Don't galaxies need dark matter? Growing gap between theory and observation
An international team of researchers led by scientists from the Netherlands reports that they are in the Galaxy AGC 114905 found no traces of dark matter. It is now widely accepted that galaxies can only exist thanks to dark matter, the interaction of which holds them together.
Two years ago, Pavel Mancera Piña and his team from the University of Groningen reported that they had found six galaxies with little or no dark matter. At that time they were told by their colleagues that they had better look, then they would find out that they had to be there. Now, after 40 hours of observation with the Very Large Array (VLA), the scientists confirmed what they had previously established - the existence of galaxies without dark matter.
AGC 114905 is 250 million light years from Earth. It is about a ultra-diffuse dwarf galaxy (UDG)but "dwarf" refers to their brightness, not their size. The galaxy is as big as the Milky Way, but contains about 1000 times fewer stars. Observations and analysis contradict the notion that all Galaxies, and certainly not the dwarf galaxies, can only exist because of the dark matter that holds them together.
Between July and October 2020, the researchers used the VLA to collect data on gas movements in this galaxy for 40 hours. From the observations, they created a graphic that shows the distance of the gas from the galaxy on the X-axis and its speed of rotation on the Y-axis. This is a standard way to check for the presence of dark matter to investigate. In the meantime, the analysis has shown that the movement of the gas in AGC 114905 can be fully explained if one only refers to the visible matter.
The scientists are therefore trying to explain what is happening with the dark matter happened. One of their hypotheses is that AGC 114905 of large neighboring galaxies is dark matter could have got withdrawn. The problem is that there are no such galaxies. To explain this lack of dark matter on the basis of the generally accepted cosmological model Lambda-CDM, we would have to introduce parameters with extreme values far beyond the accepted range. Even on the basis of an alternative model - the modified Newtonian dynamics - we cannot explain the movement of the gas in this galaxy.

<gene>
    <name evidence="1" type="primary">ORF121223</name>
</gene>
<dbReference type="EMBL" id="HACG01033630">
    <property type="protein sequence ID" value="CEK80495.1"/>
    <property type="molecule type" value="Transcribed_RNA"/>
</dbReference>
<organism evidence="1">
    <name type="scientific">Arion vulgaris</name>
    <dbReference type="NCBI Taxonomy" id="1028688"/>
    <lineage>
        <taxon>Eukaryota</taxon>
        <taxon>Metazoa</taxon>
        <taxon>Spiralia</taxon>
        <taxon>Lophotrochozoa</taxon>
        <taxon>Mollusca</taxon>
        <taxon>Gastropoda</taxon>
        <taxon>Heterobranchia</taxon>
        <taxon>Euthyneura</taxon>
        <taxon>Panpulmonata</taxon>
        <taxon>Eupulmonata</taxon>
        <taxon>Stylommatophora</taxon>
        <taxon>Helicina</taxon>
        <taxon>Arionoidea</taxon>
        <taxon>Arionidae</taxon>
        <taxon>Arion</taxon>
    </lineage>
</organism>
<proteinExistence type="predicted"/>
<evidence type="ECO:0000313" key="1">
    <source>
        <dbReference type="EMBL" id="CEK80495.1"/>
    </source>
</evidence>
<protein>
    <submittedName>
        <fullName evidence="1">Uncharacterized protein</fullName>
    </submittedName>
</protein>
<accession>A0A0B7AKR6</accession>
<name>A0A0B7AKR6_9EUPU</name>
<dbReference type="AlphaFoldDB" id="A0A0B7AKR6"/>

The scientists say there is one guess that could alter the conclusions of their research. That assumption is the angle at which they observed AGC 114905. But that angle would have to be very different from our assumptions for the conclusions to point to the existence of dark matter, says Tom Oosterloo, co-author of the study. The research team now has the next UDG. Even if there are no traces of dark matter found, this would be a very strong confirmation of the observations made so far.
It should be remembered at this point that we reported 3 years ago that a team from Yale University discovered the first galaxy without dark matter. The method used by the Dutch is more reliable and more resistant to interference.